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Golden Moon sample No. 15 of 31. About halfway through my random grab bag and loving every minute of it! Today I have a sick kid home from school with me, and had a hectic working morning, so for my lunch break I wanted something distracting and, hopefully, soothing and stimulating at the same time. Fortunately, yesterday after the caramel oolong, I hooked this tea on my random line.

The leaves on this one are really pretty. Some are very dark and brown; some are lighter and green; and some are silvery white. It’s identified as an organic black, though, so these colorful variations are all the more interesting and even a little puzzling. They smell to me like wood, and somewhere between the wood of a living tree and that of an unfinished board. It’s a dark, sweet scent, with a roasty/toasty tang.

V. pretty red/gold/brown clear liquor. The aroma is of vanilla and brown sugar with a woody undertone.

Wow. It tastes not a lot like it smells, but I like it. The note that the taste and smell have in common is wood. I find the taste hard to describe in comparison to other blacks. It’s almost easier to describe what it isn’t than what it is.

It’s not sweet except through the finish where I can taste some maltiness. I don’t get vanilla taste at all, nor do I get a strong floral taste. It’s like a super concentrated version of a high grade “tea-flavored” black tea. It’s super concentrated, without being overly strong or bitter. Oddly, despite its strong flavor, it doesn’t seem full-bodied so much as medium-bodied. But I am noticing that I am finding the Golden Moon blacks I’ve tasted medium-bodied in comparison to blacks from other companies. I also don’t think I’d call it smooth so much as “brisk.” Though it isn’t overly drying either.

I like it well enough to drink it as a staple black, I think, at least until I hone my tastes in black tea a bit more.

Preparation
Boiling 3 min, 0 sec
S

I have a sample of this that I’ve yet to try…

Oh, and I totally understand what you mean about medium-bodied black teas. It’s kind of strange how drastically different the mouth feel of two similar teas can be. I’m finding I like the rich, thick, almost opaque black teas over the clearer, lighter ones. :)

__Morgana__

Yeah, it in mouthfeel and also in depth of flavor. The GM teas seem generally a little less deep than some others, sort of in the way that generally speaking a merlot isn’t as deep as a cabernet.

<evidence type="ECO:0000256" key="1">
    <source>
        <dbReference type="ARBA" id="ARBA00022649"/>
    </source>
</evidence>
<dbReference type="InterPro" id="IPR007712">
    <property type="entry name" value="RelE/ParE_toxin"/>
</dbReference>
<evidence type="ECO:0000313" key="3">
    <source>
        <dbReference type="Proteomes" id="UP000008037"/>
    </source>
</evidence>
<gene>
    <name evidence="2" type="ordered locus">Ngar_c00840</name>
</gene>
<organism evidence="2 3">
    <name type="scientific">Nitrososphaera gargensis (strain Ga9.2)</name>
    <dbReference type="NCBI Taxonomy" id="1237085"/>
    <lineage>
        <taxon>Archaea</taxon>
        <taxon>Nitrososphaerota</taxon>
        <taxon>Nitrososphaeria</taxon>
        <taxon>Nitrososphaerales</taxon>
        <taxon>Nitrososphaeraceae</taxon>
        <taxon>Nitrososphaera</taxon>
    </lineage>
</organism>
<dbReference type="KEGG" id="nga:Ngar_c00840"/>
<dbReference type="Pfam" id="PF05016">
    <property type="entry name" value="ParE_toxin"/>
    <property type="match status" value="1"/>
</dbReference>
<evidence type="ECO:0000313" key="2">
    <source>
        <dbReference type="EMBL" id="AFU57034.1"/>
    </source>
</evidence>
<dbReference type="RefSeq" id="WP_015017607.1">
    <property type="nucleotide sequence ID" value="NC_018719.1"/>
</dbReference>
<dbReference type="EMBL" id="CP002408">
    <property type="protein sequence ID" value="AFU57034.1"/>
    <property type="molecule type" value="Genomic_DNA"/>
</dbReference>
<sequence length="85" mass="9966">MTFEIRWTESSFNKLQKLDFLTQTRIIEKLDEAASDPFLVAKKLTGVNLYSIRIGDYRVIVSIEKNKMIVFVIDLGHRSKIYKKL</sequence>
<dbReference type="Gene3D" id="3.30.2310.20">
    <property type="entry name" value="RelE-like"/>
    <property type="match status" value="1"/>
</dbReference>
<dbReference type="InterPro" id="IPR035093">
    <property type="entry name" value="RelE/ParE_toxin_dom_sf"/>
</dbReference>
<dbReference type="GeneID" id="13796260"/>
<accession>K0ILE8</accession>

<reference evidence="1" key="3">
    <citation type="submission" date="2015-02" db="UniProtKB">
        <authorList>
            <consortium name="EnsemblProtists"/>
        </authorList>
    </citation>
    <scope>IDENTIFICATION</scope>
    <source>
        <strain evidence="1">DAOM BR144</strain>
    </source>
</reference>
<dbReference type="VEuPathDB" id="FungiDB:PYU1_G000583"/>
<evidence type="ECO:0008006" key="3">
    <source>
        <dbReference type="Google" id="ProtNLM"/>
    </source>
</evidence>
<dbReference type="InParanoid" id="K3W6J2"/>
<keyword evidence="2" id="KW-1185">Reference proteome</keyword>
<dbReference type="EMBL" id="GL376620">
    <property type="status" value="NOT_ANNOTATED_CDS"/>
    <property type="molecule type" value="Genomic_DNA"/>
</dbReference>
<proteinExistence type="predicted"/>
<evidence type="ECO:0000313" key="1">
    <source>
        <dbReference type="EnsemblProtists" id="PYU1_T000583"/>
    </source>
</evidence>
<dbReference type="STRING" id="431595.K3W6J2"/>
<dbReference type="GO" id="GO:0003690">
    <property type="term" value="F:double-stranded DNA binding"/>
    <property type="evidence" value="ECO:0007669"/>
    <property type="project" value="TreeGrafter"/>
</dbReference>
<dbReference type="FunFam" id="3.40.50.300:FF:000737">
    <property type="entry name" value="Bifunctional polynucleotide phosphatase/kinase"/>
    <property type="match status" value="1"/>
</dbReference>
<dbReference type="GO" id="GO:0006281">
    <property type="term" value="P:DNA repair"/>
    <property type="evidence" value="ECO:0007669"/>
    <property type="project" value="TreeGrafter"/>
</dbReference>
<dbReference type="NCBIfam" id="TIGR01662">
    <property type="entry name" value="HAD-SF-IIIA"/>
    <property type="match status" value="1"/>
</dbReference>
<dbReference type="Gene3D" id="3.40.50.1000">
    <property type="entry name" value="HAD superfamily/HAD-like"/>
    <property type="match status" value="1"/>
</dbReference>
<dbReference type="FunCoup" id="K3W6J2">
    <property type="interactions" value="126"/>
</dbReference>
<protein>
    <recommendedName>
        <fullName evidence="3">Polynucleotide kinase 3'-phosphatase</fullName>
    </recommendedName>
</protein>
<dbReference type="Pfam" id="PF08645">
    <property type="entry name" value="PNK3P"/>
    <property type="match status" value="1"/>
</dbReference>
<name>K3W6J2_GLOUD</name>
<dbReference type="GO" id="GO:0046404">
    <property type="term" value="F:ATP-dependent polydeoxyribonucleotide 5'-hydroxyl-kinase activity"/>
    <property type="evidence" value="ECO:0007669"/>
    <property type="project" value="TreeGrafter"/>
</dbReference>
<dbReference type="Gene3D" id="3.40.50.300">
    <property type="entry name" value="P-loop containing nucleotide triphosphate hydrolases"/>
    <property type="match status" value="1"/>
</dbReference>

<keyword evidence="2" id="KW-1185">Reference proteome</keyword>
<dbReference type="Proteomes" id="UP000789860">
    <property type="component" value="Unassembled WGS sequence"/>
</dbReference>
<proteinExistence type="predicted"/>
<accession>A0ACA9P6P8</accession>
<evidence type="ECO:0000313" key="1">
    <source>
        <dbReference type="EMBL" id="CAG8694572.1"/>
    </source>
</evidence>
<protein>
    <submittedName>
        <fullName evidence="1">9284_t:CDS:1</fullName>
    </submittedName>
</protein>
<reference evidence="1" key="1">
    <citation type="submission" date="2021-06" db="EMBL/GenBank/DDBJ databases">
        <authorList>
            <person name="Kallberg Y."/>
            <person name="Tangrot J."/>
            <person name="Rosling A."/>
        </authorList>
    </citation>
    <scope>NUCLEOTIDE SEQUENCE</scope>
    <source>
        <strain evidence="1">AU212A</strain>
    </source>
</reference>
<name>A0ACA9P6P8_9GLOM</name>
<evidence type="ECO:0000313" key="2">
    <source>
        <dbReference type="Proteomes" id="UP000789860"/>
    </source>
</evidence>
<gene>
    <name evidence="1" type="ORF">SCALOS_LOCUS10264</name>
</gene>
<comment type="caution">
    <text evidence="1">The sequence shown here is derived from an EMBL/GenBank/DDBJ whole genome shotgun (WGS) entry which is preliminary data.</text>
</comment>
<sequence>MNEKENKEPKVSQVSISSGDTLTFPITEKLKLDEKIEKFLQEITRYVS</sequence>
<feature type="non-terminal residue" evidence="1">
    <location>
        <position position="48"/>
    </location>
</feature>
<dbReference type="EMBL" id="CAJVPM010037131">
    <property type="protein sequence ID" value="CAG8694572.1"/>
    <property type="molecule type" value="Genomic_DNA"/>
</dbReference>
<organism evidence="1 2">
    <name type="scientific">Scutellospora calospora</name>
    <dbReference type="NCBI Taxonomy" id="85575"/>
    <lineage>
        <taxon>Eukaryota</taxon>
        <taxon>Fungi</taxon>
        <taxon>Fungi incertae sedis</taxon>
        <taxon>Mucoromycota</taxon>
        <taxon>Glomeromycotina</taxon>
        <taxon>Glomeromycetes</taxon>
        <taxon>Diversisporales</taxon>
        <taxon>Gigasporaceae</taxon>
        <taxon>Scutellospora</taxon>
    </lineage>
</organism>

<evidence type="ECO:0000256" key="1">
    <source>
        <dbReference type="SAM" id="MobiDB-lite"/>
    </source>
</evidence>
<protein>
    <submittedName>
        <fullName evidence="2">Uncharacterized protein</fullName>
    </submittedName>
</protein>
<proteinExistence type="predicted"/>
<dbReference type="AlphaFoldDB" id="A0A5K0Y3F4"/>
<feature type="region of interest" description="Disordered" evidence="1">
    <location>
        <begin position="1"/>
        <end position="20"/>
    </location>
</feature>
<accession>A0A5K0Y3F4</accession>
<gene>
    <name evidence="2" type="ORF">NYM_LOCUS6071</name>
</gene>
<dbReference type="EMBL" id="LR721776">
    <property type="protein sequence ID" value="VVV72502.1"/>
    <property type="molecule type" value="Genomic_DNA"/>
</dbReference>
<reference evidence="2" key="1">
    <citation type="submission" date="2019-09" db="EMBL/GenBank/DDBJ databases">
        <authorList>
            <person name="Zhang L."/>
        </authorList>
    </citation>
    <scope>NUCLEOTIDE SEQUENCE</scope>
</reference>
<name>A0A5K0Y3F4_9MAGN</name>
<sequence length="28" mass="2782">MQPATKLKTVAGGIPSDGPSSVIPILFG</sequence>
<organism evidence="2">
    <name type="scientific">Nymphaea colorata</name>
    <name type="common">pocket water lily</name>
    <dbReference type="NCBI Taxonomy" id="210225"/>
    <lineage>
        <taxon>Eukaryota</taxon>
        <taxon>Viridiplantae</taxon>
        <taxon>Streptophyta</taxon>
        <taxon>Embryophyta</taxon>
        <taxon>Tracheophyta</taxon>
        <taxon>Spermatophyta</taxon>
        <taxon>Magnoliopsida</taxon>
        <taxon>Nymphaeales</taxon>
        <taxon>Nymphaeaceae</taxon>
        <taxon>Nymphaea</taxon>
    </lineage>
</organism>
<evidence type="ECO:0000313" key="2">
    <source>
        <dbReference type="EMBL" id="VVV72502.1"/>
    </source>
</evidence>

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Comments

S

I have a sample of this that I’ve yet to try…

Oh, and I totally understand what you mean about medium-bodied black teas. It’s kind of strange how drastically different the mouth feel of two similar teas can be. I’m finding I like the rich, thick, almost opaque black teas over the clearer, lighter ones. :)

__Morgana__

Yeah, it in mouthfeel and also in depth of flavor. The GM teas seem generally a little less deep than some others, sort of in the way that generally speaking a merlot isn’t as deep as a cabernet.

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Bio

I’ve updated this bio as it’s been a couple of years since I “started getting into” tea. It’s now more accurate to say that I was obsessed with tea for a while, then other things intruded, then I cycled back to it, and I seem to be continuing that in for a while, out for a while cycle. I have a short attention span, but no shortage of tea.

I’m a mom, writer, gamer, lawyer, reader, runner, traveler, and enjoyer of life, literature, art, music, thought and kindness, in no particular order. I’ve recently started writing fantasy and science fiction under the name J. J. Roth.

Personal biases: I much prefer to drink tea without additives such as milk and sugar. If a tea needs additives to improve its flavor, its unlikely I’m going to rate it high. The exception is chai, which I make on the stove top using a recipe I found here on Steepster. Rooibos and honeybush were my gateway drugs into the harder stuff, but once I learned how to make a decent cup of tea they became far less appealing to me. That said, I’m not entirely a purist, and I enjoy a good flavored tea, particularly flavored blacks.

I like all kinds of tea depending on time of day, mood, and the amount of time I have to pay attention to preparation.

Since I find others’ rating legends helpful, I added my own. I’m revising them slightly to make them less granular as I don’t really find myself hating most things I try.

I try to rate teas against other similar versions. So I rate Earl Greys, for example, against other Earl Greys, rather than against all teas. If something rates very high with me, though, it probably means it’s a stand out against all other teas I’ve tried.

95-100 A once in a lifetime experience; the best there is; will keep this stocked until the cows come home

90-94 First rate; top notch; really terrific; will definitely buy more

80-89 Excellent; likely to become a favorite, will likely buy more

70-79 Very good; would enjoy again, might buy again if in the mood for this particular one or a better, similar version not available

60-69 Good; wouldn’t pass up if offered, but probably wouldn’t buy again unless craving this particular flavor

50-59 Okay or run of the mill

Below 50 So-so, iffy, would definitely pass
or ick. The lower the number, the closer to ick.

Location

Bay Area, California

Website

http://www.jjroth.net

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